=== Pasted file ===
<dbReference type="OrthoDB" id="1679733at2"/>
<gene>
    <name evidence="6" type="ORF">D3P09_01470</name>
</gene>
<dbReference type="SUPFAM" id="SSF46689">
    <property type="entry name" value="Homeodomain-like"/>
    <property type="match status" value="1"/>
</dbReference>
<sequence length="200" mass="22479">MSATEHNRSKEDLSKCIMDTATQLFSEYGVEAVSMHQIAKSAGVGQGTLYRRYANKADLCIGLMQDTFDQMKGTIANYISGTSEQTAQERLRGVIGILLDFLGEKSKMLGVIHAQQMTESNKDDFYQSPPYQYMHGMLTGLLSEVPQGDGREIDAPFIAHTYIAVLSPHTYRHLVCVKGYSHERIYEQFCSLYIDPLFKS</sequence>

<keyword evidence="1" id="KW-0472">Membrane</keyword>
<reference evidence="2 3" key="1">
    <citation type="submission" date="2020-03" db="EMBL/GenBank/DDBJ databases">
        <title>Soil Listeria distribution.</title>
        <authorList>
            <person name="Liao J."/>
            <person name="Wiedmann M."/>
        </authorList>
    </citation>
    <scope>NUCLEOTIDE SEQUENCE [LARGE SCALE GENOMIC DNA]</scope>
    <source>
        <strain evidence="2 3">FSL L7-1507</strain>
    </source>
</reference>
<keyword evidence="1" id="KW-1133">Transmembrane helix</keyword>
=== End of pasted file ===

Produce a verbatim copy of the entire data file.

<dbReference type="OrthoDB" id="1679733at2"/>
<gene>
    <name evidence="6" type="ORF">D3P09_01470</name>
</gene>
<dbReference type="SUPFAM" id="SSF46689">
    <property type="entry name" value="Homeodomain-like"/>
    <property type="match status" value="1"/>
</dbReference>
<sequence length="200" mass="22479">MSATEHNRSKEDLSKCIMDTATQLFSEYGVEAVSMHQIAKSAGVGQGTLYRRYANKADLCIGLMQDTFDQMKGTIANYISGTSEQTAQERLRGVIGILLDFLGEKSKMLGVIHAQQMTESNKDDFYQSPPYQYMHGMLTGLLSEVPQGDGREIDAPFIAHTYIAVLSPHTYRHLVCVKGYSHERIYEQFCSLYIDPLFKS</sequence>

<keyword evidence="1" id="KW-0472">Membrane</keyword>
<reference evidence="2 3" key="1">
    <citation type="submission" date="2020-03" db="EMBL/GenBank/DDBJ databases">
        <title>Soil Listeria distribution.</title>
        <authorList>
            <person name="Liao J."/>
            <person name="Wiedmann M."/>
        </authorList>
    </citation>
    <scope>NUCLEOTIDE SEQUENCE [LARGE SCALE GENOMIC DNA]</scope>
    <source>
        <strain evidence="2 3">FSL L7-1507</strain>
    </source>
</reference>
<keyword evidence="1" id="KW-1133">Transmembrane helix</keyword>